Four Steps to Fulfilling Your Role

Your role in this world is important. It’s time for you to step up to the responsibility. People all around you are waiting for someone to lead them. I like the example of Barnabas because he was a common person with a good reputation who mentored others by teaching and leading them. You can read about how Barnabas lived out these qualities at this link.

 

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There are many who are driven by the need to be heard, to be famous, or to make a name for themselves. But you must be different. Take the example of Barnabas and be an enabler. We can take four important tips from the life of Barnabas: Be reputable, be a mentor, be a teacher, and be a leader.

Be Reputable

Build reputation through consistency and longevity. Keep on doing what you do for a long time. When you are consistent, people can count on you. They become comfortable around you. Longevity brings a similar response. It’s not a matter of being perfect, it’s a matter of showing up. Again and again, month after month, year after year, continue to perform your task with faithfulness.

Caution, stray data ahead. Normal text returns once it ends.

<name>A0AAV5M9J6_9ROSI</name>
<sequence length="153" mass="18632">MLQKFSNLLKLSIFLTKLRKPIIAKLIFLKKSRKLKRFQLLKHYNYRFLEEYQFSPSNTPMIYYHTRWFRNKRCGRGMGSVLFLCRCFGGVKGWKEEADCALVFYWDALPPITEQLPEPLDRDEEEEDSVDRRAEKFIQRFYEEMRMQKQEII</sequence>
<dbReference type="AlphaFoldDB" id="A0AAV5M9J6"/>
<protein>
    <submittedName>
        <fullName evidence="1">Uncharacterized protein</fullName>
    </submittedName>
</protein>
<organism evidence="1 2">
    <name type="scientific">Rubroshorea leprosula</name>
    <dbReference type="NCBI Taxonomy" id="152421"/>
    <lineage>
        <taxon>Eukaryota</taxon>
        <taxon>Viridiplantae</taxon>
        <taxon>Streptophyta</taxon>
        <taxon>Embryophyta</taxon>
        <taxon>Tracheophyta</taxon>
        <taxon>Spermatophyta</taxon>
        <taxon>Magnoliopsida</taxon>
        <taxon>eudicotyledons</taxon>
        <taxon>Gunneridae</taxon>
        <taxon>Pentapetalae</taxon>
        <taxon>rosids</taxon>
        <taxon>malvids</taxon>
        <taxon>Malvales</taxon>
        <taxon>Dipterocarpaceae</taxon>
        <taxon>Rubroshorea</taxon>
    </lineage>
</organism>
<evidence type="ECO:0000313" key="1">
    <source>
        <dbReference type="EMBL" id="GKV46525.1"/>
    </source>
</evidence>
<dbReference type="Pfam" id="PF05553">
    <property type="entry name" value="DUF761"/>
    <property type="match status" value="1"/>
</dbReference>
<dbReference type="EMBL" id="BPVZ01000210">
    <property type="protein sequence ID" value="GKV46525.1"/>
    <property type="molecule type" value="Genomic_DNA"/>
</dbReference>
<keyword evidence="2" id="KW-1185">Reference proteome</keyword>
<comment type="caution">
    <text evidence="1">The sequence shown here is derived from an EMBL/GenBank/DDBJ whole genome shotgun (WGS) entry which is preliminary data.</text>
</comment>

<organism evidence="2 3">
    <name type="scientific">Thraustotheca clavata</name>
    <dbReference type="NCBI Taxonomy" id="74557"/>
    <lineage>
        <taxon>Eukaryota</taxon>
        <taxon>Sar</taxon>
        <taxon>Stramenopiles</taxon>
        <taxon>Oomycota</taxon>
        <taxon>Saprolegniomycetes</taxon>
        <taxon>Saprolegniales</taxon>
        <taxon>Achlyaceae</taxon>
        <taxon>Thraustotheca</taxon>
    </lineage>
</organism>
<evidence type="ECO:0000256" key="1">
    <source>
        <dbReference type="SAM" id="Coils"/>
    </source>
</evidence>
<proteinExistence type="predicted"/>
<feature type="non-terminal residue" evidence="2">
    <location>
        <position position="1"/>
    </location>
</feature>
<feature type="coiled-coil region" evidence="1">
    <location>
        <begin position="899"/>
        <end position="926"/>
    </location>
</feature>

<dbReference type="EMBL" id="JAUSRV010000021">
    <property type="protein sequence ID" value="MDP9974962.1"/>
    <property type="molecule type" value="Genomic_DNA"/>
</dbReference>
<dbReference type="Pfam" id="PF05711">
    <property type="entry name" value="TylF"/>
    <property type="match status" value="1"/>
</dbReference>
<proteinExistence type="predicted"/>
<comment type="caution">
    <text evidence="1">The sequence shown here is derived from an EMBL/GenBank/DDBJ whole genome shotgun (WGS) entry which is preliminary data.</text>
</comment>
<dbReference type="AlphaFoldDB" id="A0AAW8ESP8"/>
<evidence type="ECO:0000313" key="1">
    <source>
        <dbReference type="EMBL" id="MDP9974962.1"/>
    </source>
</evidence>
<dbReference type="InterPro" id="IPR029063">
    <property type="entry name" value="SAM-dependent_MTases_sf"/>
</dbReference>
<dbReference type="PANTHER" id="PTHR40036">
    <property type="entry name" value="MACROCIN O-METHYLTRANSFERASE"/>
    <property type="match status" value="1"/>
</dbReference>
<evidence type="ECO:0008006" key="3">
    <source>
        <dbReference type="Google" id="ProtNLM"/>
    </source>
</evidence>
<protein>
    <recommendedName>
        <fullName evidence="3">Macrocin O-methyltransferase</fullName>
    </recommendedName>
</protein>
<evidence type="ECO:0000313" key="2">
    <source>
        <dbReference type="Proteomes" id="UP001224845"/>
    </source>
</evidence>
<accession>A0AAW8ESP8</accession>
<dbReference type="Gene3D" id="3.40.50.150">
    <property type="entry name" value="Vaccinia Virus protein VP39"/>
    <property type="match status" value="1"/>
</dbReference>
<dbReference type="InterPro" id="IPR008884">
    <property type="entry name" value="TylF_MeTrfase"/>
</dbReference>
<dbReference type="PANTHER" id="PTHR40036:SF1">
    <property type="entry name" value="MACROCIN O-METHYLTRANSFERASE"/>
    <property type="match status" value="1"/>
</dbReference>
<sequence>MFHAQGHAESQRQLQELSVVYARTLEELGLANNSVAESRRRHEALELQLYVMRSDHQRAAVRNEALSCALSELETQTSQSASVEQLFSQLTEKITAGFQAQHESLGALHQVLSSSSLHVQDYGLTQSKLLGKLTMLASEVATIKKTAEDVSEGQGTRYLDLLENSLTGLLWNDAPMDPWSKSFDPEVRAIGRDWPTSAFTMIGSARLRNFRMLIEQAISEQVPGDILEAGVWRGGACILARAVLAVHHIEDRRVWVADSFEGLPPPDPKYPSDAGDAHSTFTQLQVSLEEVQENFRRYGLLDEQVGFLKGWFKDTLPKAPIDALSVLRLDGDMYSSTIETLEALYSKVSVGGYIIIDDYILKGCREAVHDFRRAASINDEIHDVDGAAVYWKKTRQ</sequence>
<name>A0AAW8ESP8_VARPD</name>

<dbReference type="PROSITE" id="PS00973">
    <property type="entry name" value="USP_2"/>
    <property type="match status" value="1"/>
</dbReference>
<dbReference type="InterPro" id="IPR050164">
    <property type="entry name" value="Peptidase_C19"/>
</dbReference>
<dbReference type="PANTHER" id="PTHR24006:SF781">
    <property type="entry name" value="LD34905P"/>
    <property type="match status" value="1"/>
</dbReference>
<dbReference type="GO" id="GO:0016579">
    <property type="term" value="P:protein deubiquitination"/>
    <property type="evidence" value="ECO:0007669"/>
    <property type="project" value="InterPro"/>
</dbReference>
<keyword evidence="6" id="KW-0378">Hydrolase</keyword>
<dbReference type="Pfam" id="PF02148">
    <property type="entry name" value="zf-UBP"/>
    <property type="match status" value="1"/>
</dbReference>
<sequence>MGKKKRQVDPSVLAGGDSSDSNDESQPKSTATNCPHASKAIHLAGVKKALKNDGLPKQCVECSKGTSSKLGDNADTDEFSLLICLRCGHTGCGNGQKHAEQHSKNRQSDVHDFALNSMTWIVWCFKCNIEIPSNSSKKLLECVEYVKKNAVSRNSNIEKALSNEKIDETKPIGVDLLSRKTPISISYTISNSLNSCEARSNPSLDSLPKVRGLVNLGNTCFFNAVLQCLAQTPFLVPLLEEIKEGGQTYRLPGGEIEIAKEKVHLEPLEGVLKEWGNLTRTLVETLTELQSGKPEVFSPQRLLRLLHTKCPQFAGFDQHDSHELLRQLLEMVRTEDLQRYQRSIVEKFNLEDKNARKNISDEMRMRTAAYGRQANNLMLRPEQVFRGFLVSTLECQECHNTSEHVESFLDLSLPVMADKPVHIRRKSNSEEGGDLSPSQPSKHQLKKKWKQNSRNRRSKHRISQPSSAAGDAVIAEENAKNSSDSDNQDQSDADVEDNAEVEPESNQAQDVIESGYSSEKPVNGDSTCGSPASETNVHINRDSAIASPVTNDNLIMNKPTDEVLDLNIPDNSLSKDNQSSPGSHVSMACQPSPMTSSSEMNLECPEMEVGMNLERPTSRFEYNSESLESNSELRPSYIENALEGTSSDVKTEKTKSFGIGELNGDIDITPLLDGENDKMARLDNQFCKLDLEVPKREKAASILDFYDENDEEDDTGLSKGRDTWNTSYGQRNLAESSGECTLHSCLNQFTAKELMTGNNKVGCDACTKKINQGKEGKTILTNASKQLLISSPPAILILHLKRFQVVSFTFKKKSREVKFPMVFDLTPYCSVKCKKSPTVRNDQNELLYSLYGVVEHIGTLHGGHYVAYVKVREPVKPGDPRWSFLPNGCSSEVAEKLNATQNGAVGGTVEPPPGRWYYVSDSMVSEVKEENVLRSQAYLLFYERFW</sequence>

Be A Mentor

In a rapidly changing society, there is a great need for mentoring. People are more independent than ever before, but they still long for role models and mentors. The frequent and drastic shifts in society create a vacuum that must be filled. Mentors are like anchors that hold the ship in turbulent weather. Many are waiting for people like you to stand up and be an anchor, a mentor they can count on.

Be a Teacher

From your childhood, you have been learning. Formal learning in the classroom coupled with your life experiences has produced within you an increasing amount of knowledge. Be generous and share what you know. People are eager to learn more than ever before. Take a bold step and begin sharing what you know.

Be a Leader

I’ve heard it said that leaders don’t need to know everything. They just need to know the next step. In a world that is vast and confusing, your leadership is important. People are waiting for someone to lead them. You have what it takes. Just being one or two steps ahead of others qualifies you to lead.